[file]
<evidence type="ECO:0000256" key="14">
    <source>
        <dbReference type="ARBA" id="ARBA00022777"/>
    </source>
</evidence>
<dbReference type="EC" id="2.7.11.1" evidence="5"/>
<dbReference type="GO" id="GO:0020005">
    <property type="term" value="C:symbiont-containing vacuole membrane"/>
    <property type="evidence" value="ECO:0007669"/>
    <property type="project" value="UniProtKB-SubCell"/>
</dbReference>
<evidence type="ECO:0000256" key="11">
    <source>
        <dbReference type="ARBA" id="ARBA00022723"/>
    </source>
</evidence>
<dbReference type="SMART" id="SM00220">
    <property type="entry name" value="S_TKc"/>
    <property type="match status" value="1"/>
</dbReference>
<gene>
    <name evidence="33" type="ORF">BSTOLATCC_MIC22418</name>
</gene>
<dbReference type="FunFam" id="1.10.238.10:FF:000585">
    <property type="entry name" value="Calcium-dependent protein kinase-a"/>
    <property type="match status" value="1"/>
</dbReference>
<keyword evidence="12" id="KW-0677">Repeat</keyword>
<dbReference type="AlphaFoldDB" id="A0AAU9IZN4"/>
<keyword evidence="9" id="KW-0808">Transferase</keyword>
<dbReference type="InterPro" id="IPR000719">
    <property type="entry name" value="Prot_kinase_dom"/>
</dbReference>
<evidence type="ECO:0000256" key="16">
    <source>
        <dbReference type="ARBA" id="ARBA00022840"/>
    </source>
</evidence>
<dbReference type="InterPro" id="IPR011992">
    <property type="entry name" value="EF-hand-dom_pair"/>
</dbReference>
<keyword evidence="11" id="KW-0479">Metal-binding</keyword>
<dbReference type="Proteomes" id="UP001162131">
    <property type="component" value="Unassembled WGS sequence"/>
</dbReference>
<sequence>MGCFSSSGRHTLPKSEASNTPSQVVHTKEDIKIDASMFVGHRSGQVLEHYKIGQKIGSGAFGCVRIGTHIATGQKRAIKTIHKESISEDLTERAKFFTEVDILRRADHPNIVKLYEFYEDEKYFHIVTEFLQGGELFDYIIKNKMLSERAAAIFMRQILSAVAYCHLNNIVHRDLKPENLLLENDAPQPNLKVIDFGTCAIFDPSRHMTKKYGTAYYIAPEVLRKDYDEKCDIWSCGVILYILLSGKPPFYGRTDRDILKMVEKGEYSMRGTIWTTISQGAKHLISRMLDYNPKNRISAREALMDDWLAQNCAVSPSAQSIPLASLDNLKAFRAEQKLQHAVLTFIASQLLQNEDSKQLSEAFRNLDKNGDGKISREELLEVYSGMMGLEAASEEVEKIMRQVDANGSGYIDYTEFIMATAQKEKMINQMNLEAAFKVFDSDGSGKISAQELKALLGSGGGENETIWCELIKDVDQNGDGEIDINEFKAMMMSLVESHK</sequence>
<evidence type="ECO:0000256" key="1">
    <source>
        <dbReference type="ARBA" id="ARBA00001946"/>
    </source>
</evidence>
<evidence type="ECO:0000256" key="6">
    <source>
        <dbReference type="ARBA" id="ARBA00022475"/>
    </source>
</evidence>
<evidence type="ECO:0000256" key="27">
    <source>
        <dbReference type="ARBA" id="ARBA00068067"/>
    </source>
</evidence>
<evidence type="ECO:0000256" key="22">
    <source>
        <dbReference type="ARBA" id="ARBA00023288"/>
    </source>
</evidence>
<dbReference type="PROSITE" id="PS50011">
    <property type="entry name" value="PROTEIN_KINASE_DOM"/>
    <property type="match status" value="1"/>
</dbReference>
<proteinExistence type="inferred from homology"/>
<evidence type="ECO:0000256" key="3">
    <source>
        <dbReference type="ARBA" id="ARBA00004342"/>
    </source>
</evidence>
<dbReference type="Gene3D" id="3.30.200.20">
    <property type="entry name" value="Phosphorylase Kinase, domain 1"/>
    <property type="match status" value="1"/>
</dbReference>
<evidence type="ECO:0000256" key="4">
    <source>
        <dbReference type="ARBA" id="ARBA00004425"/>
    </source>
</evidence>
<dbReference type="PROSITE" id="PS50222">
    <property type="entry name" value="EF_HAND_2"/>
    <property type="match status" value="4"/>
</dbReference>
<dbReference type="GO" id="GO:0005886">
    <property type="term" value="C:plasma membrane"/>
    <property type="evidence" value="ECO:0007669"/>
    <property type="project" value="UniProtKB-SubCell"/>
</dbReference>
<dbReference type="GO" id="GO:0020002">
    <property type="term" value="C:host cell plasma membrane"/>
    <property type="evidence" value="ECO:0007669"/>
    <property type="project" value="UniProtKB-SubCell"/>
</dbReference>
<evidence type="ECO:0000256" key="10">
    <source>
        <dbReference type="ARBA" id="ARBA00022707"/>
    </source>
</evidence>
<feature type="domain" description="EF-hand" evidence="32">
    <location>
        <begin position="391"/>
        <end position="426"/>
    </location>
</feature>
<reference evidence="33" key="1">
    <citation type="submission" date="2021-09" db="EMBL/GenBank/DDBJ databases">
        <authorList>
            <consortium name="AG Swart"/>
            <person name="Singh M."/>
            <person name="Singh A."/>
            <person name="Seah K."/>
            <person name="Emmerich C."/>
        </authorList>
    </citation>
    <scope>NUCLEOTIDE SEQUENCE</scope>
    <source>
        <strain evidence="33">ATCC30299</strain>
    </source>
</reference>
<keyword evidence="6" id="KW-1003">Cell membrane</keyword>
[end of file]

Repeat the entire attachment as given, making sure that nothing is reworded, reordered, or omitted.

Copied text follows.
<evidence type="ECO:0000256" key="14">
    <source>
        <dbReference type="ARBA" id="ARBA00022777"/>
    </source>
</evidence>
<dbReference type="EC" id="2.7.11.1" evidence="5"/>
<dbReference type="GO" id="GO:0020005">
    <property type="term" value="C:symbiont-containing vacuole membrane"/>
    <property type="evidence" value="ECO:0007669"/>
    <property type="project" value="UniProtKB-SubCell"/>
</dbReference>
<evidence type="ECO:0000256" key="11">
    <source>
        <dbReference type="ARBA" id="ARBA00022723"/>
    </source>
</evidence>
<dbReference type="SMART" id="SM00220">
    <property type="entry name" value="S_TKc"/>
    <property type="match status" value="1"/>
</dbReference>
<gene>
    <name evidence="33" type="ORF">BSTOLATCC_MIC22418</name>
</gene>
<dbReference type="FunFam" id="1.10.238.10:FF:000585">
    <property type="entry name" value="Calcium-dependent protein kinase-a"/>
    <property type="match status" value="1"/>
</dbReference>
<keyword evidence="12" id="KW-0677">Repeat</keyword>
<dbReference type="AlphaFoldDB" id="A0AAU9IZN4"/>
<keyword evidence="9" id="KW-0808">Transferase</keyword>
<dbReference type="InterPro" id="IPR000719">
    <property type="entry name" value="Prot_kinase_dom"/>
</dbReference>
<evidence type="ECO:0000256" key="16">
    <source>
        <dbReference type="ARBA" id="ARBA00022840"/>
    </source>
</evidence>
<dbReference type="InterPro" id="IPR011992">
    <property type="entry name" value="EF-hand-dom_pair"/>
</dbReference>
<keyword evidence="11" id="KW-0479">Metal-binding</keyword>
<dbReference type="Proteomes" id="UP001162131">
    <property type="component" value="Unassembled WGS sequence"/>
</dbReference>
<sequence>MGCFSSSGRHTLPKSEASNTPSQVVHTKEDIKIDASMFVGHRSGQVLEHYKIGQKIGSGAFGCVRIGTHIATGQKRAIKTIHKESISEDLTERAKFFTEVDILRRADHPNIVKLYEFYEDEKYFHIVTEFLQGGELFDYIIKNKMLSERAAAIFMRQILSAVAYCHLNNIVHRDLKPENLLLENDAPQPNLKVIDFGTCAIFDPSRHMTKKYGTAYYIAPEVLRKDYDEKCDIWSCGVILYILLSGKPPFYGRTDRDILKMVEKGEYSMRGTIWTTISQGAKHLISRMLDYNPKNRISAREALMDDWLAQNCAVSPSAQSIPLASLDNLKAFRAEQKLQHAVLTFIASQLLQNEDSKQLSEAFRNLDKNGDGKISREELLEVYSGMMGLEAASEEVEKIMRQVDANGSGYIDYTEFIMATAQKEKMINQMNLEAAFKVFDSDGSGKISAQELKALLGSGGGENETIWCELIKDVDQNGDGEIDINEFKAMMMSLVESHK</sequence>
<evidence type="ECO:0000256" key="1">
    <source>
        <dbReference type="ARBA" id="ARBA00001946"/>
    </source>
</evidence>
<evidence type="ECO:0000256" key="6">
    <source>
        <dbReference type="ARBA" id="ARBA00022475"/>
    </source>
</evidence>
<evidence type="ECO:0000256" key="27">
    <source>
        <dbReference type="ARBA" id="ARBA00068067"/>
    </source>
</evidence>
<evidence type="ECO:0000256" key="22">
    <source>
        <dbReference type="ARBA" id="ARBA00023288"/>
    </source>
</evidence>
<dbReference type="PROSITE" id="PS50011">
    <property type="entry name" value="PROTEIN_KINASE_DOM"/>
    <property type="match status" value="1"/>
</dbReference>
<proteinExistence type="inferred from homology"/>
<evidence type="ECO:0000256" key="3">
    <source>
        <dbReference type="ARBA" id="ARBA00004342"/>
    </source>
</evidence>
<dbReference type="Gene3D" id="3.30.200.20">
    <property type="entry name" value="Phosphorylase Kinase, domain 1"/>
    <property type="match status" value="1"/>
</dbReference>
<evidence type="ECO:0000256" key="4">
    <source>
        <dbReference type="ARBA" id="ARBA00004425"/>
    </source>
</evidence>
<dbReference type="PROSITE" id="PS50222">
    <property type="entry name" value="EF_HAND_2"/>
    <property type="match status" value="4"/>
</dbReference>
<dbReference type="GO" id="GO:0005886">
    <property type="term" value="C:plasma membrane"/>
    <property type="evidence" value="ECO:0007669"/>
    <property type="project" value="UniProtKB-SubCell"/>
</dbReference>
<dbReference type="GO" id="GO:0020002">
    <property type="term" value="C:host cell plasma membrane"/>
    <property type="evidence" value="ECO:0007669"/>
    <property type="project" value="UniProtKB-SubCell"/>
</dbReference>
<evidence type="ECO:0000256" key="10">
    <source>
        <dbReference type="ARBA" id="ARBA00022707"/>
    </source>
</evidence>
<feature type="domain" description="EF-hand" evidence="32">
    <location>
        <begin position="391"/>
        <end position="426"/>
    </location>
</feature>
<reference evidence="33" key="1">
    <citation type="submission" date="2021-09" db="EMBL/GenBank/DDBJ databases">
        <authorList>
            <consortium name="AG Swart"/>
            <person name="Singh M."/>
            <person name="Singh A."/>
            <person name="Seah K."/>
            <person name="Emmerich C."/>
        </authorList>
    </citation>
    <scope>NUCLEOTIDE SEQUENCE</scope>
    <source>
        <strain evidence="33">ATCC30299</strain>
    </source>
</reference>
<keyword evidence="6" id="KW-1003">Cell membrane</keyword>